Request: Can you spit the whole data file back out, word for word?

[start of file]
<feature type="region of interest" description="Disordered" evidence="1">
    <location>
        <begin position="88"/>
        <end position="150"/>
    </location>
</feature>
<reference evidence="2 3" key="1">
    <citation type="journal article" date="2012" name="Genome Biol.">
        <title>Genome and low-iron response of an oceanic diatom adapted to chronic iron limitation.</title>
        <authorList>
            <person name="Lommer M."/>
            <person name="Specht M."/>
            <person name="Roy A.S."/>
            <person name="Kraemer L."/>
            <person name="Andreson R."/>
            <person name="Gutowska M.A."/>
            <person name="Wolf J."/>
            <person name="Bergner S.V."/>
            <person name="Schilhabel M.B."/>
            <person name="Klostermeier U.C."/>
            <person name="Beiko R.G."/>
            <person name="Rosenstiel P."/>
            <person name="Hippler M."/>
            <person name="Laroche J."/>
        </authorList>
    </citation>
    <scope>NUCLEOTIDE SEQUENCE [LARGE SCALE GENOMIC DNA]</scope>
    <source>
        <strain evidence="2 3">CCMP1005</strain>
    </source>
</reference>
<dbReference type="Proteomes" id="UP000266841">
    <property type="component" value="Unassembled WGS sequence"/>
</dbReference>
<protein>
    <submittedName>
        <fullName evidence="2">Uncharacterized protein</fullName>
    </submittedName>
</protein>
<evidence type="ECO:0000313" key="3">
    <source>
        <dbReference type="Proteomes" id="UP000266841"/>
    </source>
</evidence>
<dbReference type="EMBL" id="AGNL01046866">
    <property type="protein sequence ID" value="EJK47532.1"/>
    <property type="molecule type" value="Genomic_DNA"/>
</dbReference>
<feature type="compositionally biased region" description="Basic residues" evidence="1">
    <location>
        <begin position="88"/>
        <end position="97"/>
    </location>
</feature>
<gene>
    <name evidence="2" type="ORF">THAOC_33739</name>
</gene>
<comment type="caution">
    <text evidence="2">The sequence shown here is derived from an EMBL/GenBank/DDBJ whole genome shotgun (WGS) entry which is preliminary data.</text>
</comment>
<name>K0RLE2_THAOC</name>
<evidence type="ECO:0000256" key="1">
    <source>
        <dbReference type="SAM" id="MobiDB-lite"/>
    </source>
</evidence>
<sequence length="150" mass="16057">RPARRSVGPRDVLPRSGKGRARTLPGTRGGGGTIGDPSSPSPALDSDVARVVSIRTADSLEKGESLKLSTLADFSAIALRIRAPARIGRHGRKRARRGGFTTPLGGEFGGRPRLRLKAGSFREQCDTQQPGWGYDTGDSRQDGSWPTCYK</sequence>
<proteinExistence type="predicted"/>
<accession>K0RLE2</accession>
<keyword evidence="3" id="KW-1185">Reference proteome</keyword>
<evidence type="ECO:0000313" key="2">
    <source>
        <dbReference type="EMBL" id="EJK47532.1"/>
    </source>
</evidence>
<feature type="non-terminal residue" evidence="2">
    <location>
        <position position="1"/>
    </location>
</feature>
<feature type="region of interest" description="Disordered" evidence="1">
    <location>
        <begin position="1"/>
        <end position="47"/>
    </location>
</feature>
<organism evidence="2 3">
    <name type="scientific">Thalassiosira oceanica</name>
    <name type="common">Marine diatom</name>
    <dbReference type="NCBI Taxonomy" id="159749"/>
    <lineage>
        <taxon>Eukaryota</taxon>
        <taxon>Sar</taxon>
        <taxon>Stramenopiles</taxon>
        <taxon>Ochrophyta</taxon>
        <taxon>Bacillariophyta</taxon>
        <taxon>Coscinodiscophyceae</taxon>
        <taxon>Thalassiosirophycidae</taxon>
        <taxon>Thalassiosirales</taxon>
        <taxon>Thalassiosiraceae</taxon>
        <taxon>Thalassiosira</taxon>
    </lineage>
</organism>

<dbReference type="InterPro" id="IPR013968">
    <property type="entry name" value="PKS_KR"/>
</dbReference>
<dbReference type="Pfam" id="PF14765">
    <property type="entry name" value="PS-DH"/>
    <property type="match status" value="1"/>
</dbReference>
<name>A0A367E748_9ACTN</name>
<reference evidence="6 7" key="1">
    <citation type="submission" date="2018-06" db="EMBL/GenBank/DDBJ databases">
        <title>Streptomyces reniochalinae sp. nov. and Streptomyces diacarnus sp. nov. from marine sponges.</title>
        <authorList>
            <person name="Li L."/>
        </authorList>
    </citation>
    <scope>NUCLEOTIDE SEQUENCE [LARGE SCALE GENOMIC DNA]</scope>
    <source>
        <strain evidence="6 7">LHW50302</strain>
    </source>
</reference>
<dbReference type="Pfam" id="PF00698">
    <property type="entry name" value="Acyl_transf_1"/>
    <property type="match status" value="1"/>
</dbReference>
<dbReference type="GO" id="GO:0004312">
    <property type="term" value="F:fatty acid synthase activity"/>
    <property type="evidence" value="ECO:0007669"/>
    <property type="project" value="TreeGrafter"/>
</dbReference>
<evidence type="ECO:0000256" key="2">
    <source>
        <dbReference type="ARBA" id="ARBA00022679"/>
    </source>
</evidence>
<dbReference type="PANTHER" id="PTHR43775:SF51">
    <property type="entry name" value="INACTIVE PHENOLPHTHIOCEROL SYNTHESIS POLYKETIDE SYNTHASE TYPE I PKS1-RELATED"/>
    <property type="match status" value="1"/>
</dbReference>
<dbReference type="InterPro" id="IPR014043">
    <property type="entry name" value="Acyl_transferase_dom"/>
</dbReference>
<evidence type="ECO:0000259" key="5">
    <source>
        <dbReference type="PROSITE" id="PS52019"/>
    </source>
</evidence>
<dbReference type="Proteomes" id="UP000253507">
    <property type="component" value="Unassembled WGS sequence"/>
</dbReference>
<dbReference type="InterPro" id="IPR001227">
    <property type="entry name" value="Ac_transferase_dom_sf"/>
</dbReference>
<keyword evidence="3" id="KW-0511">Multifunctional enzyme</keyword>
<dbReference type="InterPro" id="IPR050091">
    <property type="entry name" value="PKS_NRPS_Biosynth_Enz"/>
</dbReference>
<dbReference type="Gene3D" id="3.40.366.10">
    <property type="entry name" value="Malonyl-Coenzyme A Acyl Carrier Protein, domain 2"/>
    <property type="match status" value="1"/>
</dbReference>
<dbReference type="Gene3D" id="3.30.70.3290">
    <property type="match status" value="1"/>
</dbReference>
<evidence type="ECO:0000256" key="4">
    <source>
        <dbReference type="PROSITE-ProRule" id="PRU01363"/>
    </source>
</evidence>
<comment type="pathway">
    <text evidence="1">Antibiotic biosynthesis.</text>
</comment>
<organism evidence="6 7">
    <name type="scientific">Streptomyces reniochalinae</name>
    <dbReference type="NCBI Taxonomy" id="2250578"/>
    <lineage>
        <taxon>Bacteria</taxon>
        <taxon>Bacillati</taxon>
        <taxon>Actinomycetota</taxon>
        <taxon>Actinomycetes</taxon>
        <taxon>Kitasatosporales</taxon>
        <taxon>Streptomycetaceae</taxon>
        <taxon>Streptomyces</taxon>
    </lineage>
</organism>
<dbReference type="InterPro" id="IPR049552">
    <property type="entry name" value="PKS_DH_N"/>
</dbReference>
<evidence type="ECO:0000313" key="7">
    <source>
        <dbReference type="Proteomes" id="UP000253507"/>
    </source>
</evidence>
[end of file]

<feature type="region of interest" description="Disordered" evidence="1">
    <location>
        <begin position="88"/>
        <end position="150"/>
    </location>
</feature>
<reference evidence="2 3" key="1">
    <citation type="journal article" date="2012" name="Genome Biol.">
        <title>Genome and low-iron response of an oceanic diatom adapted to chronic iron limitation.</title>
        <authorList>
            <person name="Lommer M."/>
            <person name="Specht M."/>
            <person name="Roy A.S."/>
            <person name="Kraemer L."/>
            <person name="Andreson R."/>
            <person name="Gutowska M.A."/>
            <person name="Wolf J."/>
            <person name="Bergner S.V."/>
            <person name="Schilhabel M.B."/>
            <person name="Klostermeier U.C."/>
            <person name="Beiko R.G."/>
            <person name="Rosenstiel P."/>
            <person name="Hippler M."/>
            <person name="Laroche J."/>
        </authorList>
    </citation>
    <scope>NUCLEOTIDE SEQUENCE [LARGE SCALE GENOMIC DNA]</scope>
    <source>
        <strain evidence="2 3">CCMP1005</strain>
    </source>
</reference>
<dbReference type="Proteomes" id="UP000266841">
    <property type="component" value="Unassembled WGS sequence"/>
</dbReference>
<protein>
    <submittedName>
        <fullName evidence="2">Uncharacterized protein</fullName>
    </submittedName>
</protein>
<evidence type="ECO:0000313" key="3">
    <source>
        <dbReference type="Proteomes" id="UP000266841"/>
    </source>
</evidence>
<dbReference type="EMBL" id="AGNL01046866">
    <property type="protein sequence ID" value="EJK47532.1"/>
    <property type="molecule type" value="Genomic_DNA"/>
</dbReference>
<feature type="compositionally biased region" description="Basic residues" evidence="1">
    <location>
        <begin position="88"/>
        <end position="97"/>
    </location>
</feature>
<gene>
    <name evidence="2" type="ORF">THAOC_33739</name>
</gene>
<comment type="caution">
    <text evidence="2">The sequence shown here is derived from an EMBL/GenBank/DDBJ whole genome shotgun (WGS) entry which is preliminary data.</text>
</comment>
<name>K0RLE2_THAOC</name>
<evidence type="ECO:0000256" key="1">
    <source>
        <dbReference type="SAM" id="MobiDB-lite"/>
    </source>
</evidence>
<sequence length="150" mass="16057">RPARRSVGPRDVLPRSGKGRARTLPGTRGGGGTIGDPSSPSPALDSDVARVVSIRTADSLEKGESLKLSTLADFSAIALRIRAPARIGRHGRKRARRGGFTTPLGGEFGGRPRLRLKAGSFREQCDTQQPGWGYDTGDSRQDGSWPTCYK</sequence>
<proteinExistence type="predicted"/>
<accession>K0RLE2</accession>
<keyword evidence="3" id="KW-1185">Reference proteome</keyword>
<evidence type="ECO:0000313" key="2">
    <source>
        <dbReference type="EMBL" id="EJK47532.1"/>
    </source>
</evidence>
<feature type="non-terminal residue" evidence="2">
    <location>
        <position position="1"/>
    </location>
</feature>
<feature type="region of interest" description="Disordered" evidence="1">
    <location>
        <begin position="1"/>
        <end position="47"/>
    </location>
</feature>
<organism evidence="2 3">
    <name type="scientific">Thalassiosira oceanica</name>
    <name type="common">Marine diatom</name>
    <dbReference type="NCBI Taxonomy" id="159749"/>
    <lineage>
        <taxon>Eukaryota</taxon>
        <taxon>Sar</taxon>
        <taxon>Stramenopiles</taxon>
        <taxon>Ochrophyta</taxon>
        <taxon>Bacillariophyta</taxon>
        <taxon>Coscinodiscophyceae</taxon>
        <taxon>Thalassiosirophycidae</taxon>
        <taxon>Thalassiosirales</taxon>
        <taxon>Thalassiosiraceae</taxon>
        <taxon>Thalassiosira</taxon>
    </lineage>
</organism>

<dbReference type="InterPro" id="IPR013968">
    <property type="entry name" value="PKS_KR"/>
</dbReference>
<dbReference type="Pfam" id="PF14765">
    <property type="entry name" value="PS-DH"/>
    <property type="match status" value="1"/>
</dbReference>
<name>A0A367E748_9ACTN</name>
<reference evidence="6 7" key="1">
    <citation type="submission" date="2018-06" db="EMBL/GenBank/DDBJ databases">
        <title>Streptomyces reniochalinae sp. nov. and Streptomyces diacarnus sp. nov. from marine sponges.</title>
        <authorList>
            <person name="Li L."/>
        </authorList>
    </citation>
    <scope>NUCLEOTIDE SEQUENCE [LARGE SCALE GENOMIC DNA]</scope>
    <source>
        <strain evidence="6 7">LHW50302</strain>
    </source>
</reference>
<dbReference type="Pfam" id="PF00698">
    <property type="entry name" value="Acyl_transf_1"/>
    <property type="match status" value="1"/>
</dbReference>
<dbReference type="GO" id="GO:0004312">
    <property type="term" value="F:fatty acid synthase activity"/>
    <property type="evidence" value="ECO:0007669"/>
    <property type="project" value="TreeGrafter"/>
</dbReference>
<evidence type="ECO:0000256" key="2">
    <source>
        <dbReference type="ARBA" id="ARBA00022679"/>
    </source>
</evidence>
<dbReference type="PANTHER" id="PTHR43775:SF51">
    <property type="entry name" value="INACTIVE PHENOLPHTHIOCEROL SYNTHESIS POLYKETIDE SYNTHASE TYPE I PKS1-RELATED"/>
    <property type="match status" value="1"/>
</dbReference>
<dbReference type="InterPro" id="IPR014043">
    <property type="entry name" value="Acyl_transferase_dom"/>
</dbReference>
<evidence type="ECO:0000259" key="5">
    <source>
        <dbReference type="PROSITE" id="PS52019"/>
    </source>
</evidence>
<dbReference type="Proteomes" id="UP000253507">
    <property type="component" value="Unassembled WGS sequence"/>
</dbReference>
<dbReference type="InterPro" id="IPR001227">
    <property type="entry name" value="Ac_transferase_dom_sf"/>
</dbReference>
<keyword evidence="3" id="KW-0511">Multifunctional enzyme</keyword>
<dbReference type="InterPro" id="IPR050091">
    <property type="entry name" value="PKS_NRPS_Biosynth_Enz"/>
</dbReference>
<dbReference type="Gene3D" id="3.40.366.10">
    <property type="entry name" value="Malonyl-Coenzyme A Acyl Carrier Protein, domain 2"/>
    <property type="match status" value="1"/>
</dbReference>
<dbReference type="Gene3D" id="3.30.70.3290">
    <property type="match status" value="1"/>
</dbReference>
<evidence type="ECO:0000256" key="4">
    <source>
        <dbReference type="PROSITE-ProRule" id="PRU01363"/>
    </source>
</evidence>
<comment type="pathway">
    <text evidence="1">Antibiotic biosynthesis.</text>
</comment>
<organism evidence="6 7">
    <name type="scientific">Streptomyces reniochalinae</name>
    <dbReference type="NCBI Taxonomy" id="2250578"/>
    <lineage>
        <taxon>Bacteria</taxon>
        <taxon>Bacillati</taxon>
        <taxon>Actinomycetota</taxon>
        <taxon>Actinomycetes</taxon>
        <taxon>Kitasatosporales</taxon>
        <taxon>Streptomycetaceae</taxon>
        <taxon>Streptomyces</taxon>
    </lineage>
</organism>
<dbReference type="InterPro" id="IPR049552">
    <property type="entry name" value="PKS_DH_N"/>
</dbReference>
<evidence type="ECO:0000313" key="7">
    <source>
        <dbReference type="Proteomes" id="UP000253507"/>
    </source>
</evidence>